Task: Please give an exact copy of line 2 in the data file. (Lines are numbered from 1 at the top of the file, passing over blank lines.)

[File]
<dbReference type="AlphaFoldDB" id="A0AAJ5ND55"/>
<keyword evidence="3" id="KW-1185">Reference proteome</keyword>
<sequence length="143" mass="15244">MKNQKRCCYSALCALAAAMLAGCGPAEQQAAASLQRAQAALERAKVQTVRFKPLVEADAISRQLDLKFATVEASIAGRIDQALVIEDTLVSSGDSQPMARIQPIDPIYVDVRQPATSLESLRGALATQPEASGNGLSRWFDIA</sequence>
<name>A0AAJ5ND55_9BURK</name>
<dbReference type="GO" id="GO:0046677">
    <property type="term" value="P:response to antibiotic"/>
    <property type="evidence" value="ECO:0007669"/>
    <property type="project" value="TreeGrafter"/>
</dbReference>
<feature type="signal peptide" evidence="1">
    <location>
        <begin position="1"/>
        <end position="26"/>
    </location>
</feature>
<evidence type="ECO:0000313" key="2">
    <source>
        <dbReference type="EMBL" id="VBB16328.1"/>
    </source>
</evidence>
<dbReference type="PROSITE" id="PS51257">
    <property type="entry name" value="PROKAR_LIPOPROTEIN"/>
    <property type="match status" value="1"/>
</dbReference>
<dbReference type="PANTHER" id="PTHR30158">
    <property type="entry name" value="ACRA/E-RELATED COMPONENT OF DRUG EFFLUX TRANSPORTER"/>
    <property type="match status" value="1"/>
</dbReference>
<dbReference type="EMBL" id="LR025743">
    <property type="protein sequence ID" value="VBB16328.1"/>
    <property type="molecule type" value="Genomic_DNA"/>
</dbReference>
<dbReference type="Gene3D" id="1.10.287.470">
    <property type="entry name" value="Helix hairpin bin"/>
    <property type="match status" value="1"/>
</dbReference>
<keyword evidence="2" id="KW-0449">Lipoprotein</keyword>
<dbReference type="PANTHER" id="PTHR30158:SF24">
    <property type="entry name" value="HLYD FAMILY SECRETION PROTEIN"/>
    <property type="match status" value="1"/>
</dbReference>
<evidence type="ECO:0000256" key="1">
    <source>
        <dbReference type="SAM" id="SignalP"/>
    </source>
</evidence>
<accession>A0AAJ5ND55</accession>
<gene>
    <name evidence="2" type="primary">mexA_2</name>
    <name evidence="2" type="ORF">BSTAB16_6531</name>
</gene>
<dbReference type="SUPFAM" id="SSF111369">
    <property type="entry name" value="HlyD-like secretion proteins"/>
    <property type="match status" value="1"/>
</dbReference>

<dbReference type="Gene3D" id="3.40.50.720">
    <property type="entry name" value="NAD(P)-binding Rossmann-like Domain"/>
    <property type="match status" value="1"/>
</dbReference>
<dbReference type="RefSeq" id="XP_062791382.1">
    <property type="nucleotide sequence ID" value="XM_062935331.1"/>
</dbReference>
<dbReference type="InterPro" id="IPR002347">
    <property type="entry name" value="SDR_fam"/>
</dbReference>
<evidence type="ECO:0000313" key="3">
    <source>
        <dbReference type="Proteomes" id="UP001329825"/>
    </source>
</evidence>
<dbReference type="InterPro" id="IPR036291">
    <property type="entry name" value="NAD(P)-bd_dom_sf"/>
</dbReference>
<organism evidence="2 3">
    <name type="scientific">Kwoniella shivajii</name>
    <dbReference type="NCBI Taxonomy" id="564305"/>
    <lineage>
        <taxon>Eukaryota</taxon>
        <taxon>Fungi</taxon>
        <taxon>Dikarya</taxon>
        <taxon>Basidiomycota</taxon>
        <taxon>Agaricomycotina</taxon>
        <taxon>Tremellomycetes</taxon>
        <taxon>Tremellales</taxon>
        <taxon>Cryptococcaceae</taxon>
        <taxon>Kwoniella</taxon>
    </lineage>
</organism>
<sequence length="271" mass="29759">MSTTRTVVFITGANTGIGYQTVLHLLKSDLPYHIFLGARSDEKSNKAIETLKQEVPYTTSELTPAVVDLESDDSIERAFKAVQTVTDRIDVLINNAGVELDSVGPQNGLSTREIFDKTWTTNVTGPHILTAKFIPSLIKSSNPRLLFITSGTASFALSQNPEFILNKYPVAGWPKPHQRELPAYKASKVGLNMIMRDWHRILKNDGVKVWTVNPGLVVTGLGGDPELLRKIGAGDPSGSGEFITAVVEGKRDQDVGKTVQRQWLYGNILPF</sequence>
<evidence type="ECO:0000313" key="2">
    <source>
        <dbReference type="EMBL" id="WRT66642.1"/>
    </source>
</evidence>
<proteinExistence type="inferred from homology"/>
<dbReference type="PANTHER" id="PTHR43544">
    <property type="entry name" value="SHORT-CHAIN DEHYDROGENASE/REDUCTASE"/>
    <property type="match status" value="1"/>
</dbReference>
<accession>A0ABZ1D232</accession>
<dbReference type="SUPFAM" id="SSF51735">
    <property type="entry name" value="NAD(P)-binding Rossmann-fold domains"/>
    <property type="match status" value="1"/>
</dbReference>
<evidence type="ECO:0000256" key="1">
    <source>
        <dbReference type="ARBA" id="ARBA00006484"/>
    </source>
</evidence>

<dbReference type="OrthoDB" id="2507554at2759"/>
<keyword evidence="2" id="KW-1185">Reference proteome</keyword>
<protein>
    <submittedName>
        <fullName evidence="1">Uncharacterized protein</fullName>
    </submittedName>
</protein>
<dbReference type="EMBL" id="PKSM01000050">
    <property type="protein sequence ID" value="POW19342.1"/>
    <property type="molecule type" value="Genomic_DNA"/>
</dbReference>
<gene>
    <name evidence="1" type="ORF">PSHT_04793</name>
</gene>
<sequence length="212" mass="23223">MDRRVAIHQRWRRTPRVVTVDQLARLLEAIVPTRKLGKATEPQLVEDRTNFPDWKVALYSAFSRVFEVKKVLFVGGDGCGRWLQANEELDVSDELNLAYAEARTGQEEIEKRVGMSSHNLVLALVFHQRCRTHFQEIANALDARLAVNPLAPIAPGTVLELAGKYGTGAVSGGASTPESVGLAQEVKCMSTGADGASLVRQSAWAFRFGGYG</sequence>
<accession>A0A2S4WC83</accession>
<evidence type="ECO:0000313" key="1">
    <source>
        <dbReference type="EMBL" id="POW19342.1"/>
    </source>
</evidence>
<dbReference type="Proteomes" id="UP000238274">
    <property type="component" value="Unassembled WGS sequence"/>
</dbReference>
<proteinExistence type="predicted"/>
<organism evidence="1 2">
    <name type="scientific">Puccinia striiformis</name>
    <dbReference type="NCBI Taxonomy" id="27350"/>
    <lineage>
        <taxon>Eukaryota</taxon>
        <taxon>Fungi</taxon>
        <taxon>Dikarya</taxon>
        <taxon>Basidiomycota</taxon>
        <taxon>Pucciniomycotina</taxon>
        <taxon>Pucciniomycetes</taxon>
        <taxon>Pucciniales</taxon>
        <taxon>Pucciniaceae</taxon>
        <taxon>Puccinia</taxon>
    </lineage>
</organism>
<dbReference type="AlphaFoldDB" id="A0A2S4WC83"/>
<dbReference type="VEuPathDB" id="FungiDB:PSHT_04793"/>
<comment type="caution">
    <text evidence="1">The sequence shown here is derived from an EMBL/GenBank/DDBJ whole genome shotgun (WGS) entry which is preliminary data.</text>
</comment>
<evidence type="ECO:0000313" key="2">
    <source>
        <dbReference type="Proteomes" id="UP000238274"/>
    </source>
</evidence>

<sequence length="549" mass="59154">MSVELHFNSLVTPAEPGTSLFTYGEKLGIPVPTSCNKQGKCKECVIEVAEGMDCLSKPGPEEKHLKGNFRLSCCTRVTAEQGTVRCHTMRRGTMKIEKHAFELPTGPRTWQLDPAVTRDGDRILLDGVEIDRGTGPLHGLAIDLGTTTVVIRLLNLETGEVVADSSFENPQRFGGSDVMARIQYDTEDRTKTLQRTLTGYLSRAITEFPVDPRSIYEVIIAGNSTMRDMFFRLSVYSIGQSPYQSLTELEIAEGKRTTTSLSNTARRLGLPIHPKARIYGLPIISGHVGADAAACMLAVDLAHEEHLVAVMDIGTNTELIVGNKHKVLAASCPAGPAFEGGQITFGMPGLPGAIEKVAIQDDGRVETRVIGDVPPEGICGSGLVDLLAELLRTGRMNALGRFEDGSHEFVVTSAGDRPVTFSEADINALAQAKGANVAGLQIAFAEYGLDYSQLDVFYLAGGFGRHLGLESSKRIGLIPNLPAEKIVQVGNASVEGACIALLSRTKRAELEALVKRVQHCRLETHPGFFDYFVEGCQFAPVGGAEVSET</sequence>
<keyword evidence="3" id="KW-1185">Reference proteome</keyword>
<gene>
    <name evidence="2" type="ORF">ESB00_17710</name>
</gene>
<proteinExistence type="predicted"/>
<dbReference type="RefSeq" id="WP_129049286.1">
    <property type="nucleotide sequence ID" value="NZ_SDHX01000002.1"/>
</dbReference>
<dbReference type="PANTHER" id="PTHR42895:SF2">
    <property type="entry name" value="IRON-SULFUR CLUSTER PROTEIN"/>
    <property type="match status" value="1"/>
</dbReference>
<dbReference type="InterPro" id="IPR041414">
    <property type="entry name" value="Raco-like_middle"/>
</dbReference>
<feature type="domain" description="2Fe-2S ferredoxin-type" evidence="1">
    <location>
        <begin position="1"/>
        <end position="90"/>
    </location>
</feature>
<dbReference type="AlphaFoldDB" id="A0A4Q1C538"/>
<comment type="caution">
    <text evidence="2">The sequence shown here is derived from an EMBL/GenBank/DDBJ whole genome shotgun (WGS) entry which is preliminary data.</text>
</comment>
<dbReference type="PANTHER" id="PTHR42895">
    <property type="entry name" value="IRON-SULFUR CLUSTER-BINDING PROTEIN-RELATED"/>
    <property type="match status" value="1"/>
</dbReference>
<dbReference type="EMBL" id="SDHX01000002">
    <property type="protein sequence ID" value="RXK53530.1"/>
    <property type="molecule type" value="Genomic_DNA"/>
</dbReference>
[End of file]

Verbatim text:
<keyword evidence="3" id="KW-1185">Reference proteome</keyword>